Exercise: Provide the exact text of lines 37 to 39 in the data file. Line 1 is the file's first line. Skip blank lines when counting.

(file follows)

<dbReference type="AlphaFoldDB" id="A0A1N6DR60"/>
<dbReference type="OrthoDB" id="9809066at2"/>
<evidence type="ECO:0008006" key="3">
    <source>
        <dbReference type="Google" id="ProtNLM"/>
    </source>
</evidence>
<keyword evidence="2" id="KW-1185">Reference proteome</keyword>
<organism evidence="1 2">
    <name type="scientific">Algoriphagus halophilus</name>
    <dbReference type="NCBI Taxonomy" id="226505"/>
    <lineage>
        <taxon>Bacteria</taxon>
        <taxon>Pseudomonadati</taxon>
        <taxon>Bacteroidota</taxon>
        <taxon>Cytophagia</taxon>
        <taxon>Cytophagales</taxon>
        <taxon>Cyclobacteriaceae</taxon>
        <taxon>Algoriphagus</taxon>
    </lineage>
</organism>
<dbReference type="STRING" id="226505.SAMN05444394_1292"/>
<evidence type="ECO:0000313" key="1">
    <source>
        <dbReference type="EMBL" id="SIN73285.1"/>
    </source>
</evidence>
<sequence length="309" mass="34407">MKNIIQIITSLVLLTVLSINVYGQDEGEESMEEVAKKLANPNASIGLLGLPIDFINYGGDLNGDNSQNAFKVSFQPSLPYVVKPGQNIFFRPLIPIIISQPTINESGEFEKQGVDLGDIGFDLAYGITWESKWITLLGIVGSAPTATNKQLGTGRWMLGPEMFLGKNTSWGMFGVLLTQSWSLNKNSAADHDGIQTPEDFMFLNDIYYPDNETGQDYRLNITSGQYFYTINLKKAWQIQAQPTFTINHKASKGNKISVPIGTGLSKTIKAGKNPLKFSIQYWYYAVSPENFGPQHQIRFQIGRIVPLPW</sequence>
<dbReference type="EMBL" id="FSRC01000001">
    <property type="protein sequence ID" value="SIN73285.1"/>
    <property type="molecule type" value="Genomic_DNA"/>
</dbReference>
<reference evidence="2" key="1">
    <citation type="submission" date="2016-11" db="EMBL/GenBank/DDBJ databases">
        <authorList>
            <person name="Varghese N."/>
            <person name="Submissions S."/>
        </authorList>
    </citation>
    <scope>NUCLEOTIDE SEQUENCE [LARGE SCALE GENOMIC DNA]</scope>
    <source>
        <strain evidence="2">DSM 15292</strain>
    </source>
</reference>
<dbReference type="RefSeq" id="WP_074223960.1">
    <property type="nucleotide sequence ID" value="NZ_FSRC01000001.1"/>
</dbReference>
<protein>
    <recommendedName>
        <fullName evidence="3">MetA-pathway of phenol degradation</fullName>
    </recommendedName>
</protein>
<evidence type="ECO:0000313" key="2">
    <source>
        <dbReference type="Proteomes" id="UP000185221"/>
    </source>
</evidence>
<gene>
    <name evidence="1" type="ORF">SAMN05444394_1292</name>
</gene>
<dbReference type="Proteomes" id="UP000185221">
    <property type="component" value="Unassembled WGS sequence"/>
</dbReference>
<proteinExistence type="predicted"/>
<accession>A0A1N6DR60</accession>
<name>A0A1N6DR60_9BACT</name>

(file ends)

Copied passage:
            <person name="Submissions S."/>
        </authorList>
    </citation>